[Docs] [txt|pdf|xml|html] [Tracker] [WG] [Email] [Diff1] [Diff2] [Nits]

Versions: (draft-westerlund-avtcore-multi-media-rtp-session) 00 01 02 03 04 05 06 07 08 09 10 11 12 13 Draft is active
In: MissingRef
AVTCORE WG                                                 M. Westerlund
Internet-Draft                                                  Ericsson
Updates: 3550, 3551 (if approved)                             C. Perkins
Intended status: Standards Track                   University of Glasgow
Expires: June 20, 2016                                         J. Lennox
                                                                   Vidyo
                                                       December 18, 2015


        Sending Multiple Types of Media in a Single RTP Session
             draft-ietf-avtcore-multi-media-rtp-session-13

Abstract

   This document specifies how an RTP session can contain RTP Streams
   with media from multiple media types such as audio, video, and text.
   This has been restricted by the RTP Specification, and thus this
   document updates RFC 3550 and RFC 3551 to enable this behaviour for
   applications that satisfy the applicability for using multiple media
   types in a single RTP session.

Status of This Memo

   This Internet-Draft is submitted in full conformance with the
   provisions of BCP 78 and BCP 79.

   Internet-Drafts are working documents of the Internet Engineering
   Task Force (IETF).  Note that other groups may also distribute
   working documents as Internet-Drafts.  The list of current Internet-
   Drafts is at http://datatracker.ietf.org/drafts/current/.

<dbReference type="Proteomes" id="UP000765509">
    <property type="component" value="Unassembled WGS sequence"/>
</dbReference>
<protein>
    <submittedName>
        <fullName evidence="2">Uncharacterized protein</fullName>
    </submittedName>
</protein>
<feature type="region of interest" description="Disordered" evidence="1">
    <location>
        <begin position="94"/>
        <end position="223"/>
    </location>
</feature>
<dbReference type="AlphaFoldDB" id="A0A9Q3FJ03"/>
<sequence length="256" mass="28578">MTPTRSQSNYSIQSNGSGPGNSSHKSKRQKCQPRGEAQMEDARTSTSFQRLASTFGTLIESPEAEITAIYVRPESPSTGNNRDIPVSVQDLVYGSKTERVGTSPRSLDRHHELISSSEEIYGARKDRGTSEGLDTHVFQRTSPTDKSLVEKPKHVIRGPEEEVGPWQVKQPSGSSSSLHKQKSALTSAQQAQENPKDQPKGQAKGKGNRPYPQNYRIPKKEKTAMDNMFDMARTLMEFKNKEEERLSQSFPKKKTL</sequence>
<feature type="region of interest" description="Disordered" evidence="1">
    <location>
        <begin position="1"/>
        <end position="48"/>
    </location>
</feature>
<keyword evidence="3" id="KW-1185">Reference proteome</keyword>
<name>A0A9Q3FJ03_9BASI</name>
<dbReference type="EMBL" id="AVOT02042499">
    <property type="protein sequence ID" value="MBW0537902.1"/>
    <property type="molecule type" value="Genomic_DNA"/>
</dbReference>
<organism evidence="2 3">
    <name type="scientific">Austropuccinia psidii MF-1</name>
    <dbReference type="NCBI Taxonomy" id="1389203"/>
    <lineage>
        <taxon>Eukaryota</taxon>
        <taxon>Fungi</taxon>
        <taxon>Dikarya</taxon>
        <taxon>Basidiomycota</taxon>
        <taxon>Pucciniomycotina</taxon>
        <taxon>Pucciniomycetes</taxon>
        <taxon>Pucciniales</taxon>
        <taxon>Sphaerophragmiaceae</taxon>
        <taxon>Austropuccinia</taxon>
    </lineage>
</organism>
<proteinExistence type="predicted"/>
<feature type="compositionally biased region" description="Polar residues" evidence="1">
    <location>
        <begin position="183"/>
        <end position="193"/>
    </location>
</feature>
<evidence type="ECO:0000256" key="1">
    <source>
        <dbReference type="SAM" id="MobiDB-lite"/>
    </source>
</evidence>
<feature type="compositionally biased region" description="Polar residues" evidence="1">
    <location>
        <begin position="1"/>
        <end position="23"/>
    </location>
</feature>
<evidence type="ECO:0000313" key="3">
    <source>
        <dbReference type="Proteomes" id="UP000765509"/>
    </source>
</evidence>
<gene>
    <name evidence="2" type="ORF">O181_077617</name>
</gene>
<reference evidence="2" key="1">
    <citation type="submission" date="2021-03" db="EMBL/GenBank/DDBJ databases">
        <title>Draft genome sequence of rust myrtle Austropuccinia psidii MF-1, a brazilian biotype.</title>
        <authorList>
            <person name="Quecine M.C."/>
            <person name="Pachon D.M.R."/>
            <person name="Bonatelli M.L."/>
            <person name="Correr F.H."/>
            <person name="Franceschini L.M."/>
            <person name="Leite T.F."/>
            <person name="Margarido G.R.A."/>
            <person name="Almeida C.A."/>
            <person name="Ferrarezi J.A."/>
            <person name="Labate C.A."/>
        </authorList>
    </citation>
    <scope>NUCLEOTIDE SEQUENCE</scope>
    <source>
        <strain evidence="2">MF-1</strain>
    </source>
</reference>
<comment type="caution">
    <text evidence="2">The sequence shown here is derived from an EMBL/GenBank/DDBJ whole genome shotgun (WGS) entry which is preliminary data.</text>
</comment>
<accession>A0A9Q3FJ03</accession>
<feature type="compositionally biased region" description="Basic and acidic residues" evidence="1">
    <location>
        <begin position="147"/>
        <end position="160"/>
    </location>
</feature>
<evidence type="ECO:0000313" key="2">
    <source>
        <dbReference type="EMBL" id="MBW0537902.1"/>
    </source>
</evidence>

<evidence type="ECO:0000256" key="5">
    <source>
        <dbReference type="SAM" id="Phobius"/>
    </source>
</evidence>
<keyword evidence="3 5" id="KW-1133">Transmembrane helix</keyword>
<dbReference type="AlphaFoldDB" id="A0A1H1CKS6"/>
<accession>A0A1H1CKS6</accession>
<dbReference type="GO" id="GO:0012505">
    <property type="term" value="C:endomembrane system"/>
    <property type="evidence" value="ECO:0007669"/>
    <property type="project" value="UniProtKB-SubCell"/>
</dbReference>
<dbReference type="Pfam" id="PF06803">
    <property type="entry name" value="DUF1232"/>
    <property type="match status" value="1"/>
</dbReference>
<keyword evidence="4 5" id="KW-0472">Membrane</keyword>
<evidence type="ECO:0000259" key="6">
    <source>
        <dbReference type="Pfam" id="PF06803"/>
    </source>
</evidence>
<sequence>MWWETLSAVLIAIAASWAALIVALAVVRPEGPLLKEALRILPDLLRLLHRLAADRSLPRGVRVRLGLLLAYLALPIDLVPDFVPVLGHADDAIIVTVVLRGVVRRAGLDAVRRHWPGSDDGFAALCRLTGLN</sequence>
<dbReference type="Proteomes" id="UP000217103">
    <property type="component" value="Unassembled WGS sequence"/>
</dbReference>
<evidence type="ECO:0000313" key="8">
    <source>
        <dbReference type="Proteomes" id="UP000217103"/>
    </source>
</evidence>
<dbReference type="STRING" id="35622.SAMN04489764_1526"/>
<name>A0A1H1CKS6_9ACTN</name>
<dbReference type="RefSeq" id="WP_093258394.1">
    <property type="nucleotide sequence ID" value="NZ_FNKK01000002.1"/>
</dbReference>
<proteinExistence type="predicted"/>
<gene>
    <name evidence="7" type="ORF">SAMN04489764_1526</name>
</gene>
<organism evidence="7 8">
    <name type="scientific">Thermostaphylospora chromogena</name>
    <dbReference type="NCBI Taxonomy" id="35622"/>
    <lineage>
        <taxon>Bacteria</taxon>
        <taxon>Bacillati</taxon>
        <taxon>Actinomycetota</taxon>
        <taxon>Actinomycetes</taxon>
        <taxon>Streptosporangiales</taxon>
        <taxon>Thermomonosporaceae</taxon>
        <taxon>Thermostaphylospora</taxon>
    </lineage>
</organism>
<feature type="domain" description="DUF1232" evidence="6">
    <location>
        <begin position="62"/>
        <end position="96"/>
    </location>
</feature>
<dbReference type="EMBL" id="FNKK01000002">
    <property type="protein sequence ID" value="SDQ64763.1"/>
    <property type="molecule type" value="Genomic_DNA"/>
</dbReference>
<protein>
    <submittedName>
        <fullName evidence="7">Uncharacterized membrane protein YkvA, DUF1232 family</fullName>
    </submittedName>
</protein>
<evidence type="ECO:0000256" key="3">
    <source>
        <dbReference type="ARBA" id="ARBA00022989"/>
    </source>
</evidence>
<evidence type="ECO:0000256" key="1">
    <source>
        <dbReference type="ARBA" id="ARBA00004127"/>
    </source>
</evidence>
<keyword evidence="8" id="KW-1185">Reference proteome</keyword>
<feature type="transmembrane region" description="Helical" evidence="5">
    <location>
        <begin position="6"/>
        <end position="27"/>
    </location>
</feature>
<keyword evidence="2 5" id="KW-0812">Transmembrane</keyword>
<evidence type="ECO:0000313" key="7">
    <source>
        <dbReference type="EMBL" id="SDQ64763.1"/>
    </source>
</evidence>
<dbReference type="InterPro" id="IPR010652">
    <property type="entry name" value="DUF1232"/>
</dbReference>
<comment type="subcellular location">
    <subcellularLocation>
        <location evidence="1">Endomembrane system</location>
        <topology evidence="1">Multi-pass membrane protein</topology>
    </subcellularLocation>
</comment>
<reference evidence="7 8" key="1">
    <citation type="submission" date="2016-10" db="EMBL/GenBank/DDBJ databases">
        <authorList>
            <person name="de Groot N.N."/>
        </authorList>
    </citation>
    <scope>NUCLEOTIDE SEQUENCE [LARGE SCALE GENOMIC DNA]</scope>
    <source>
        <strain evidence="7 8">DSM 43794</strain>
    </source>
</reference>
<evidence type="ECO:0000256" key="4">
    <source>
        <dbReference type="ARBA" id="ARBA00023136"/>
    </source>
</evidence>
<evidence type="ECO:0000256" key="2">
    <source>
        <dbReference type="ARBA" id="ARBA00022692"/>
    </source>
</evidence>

Internet-Drafts are draft documents valid for a maximum of six months
   and may be updated, replaced, or obsoleted by other documents at any
   time.  It is inappropriate to use Internet-Drafts as reference
   material or to cite them other than as "work in progress."

   This Internet-Draft will expire on June 20, 2016.

Copyright Notice

   Copyright (c) 2015 IETF Trust and the persons identified as the
   document authors.  All rights reserved.

   This document is subject to BCP 78 and the IETF Trust's Legal
   Provisions Relating to IETF Documents
   (http://trustee.ietf.org/license-info) in effect on the date of
   publication of this document.  Please review these documents
   carefully, as they describe your rights and restrictions with respect



Westerlund, et al.        Expires June 20, 2016                 [Page 1]


Internet-Draft   Multiple Media Types in an RTP Session    December 2015


   to this document.  Code Components extracted from this document must
   include Simplified BSD License text as described in Section 4.e of
   the Trust Legal Provisions and are provided without warranty as
   described in the Simplified BSD License.

Table of Contents

   1.  Introduction  . . . . . . . . . . . . . . . . . . . . . . . .   2
   2.  Terminology . . . . . . . . . . . . . . . . . . . . . . . . .   3
   3.  Background and Motivation . . . . . . . . . . . . . . . . . .   3
   4.  Applicability . . . . . . . . . . . . . . . . . . . . . . . .   4
   5.  Using Multiple Media Types in a Single RTP Session  . . . . .   6
     5.1.  Allowing Multiple Media Types in an RTP Session . . . . .   6
     5.2.  Demultiplexing media types within an RTP session  . . . .   7
     5.3.  Per-SSRC Media Type Restrictions  . . . . . . . . . . . .   8
     5.4.  RTCP Considerations . . . . . . . . . . . . . . . . . . .   8
   6.  Extension Considerations  . . . . . . . . . . . . . . . . . .   9
     6.1.  RTP Retransmission Payload Format . . . . . . . . . . . .   9
     6.2.  RTP Payload Format for Generic FEC  . . . . . . . . . . .  10
     6.3.  RTP Payload Format for Redundant Audio  . . . . . . . . .  11
   7.  Signalling  . . . . . . . . . . . . . . . . . . . . . . . . .  12
   8.  Security Considerations . . . . . . . . . . . . . . . . . . .  12
   9.  IANA Considerations . . . . . . . . . . . . . . . . . . . . .  13
   10. Acknowledgements  . . . . . . . . . . . . . . . . . . . . . .  13
   11. References  . . . . . . . . . . . . . . . . . . . . . . . . .  13
     11.1.  Normative References . . . . . . . . . . . . . . . . . .  13
     11.2.  Informative References . . . . . . . . . . . . . . . . .  14
   Authors' Addresses  . . . . . . . . . . . . . . . . . . . . . . .  15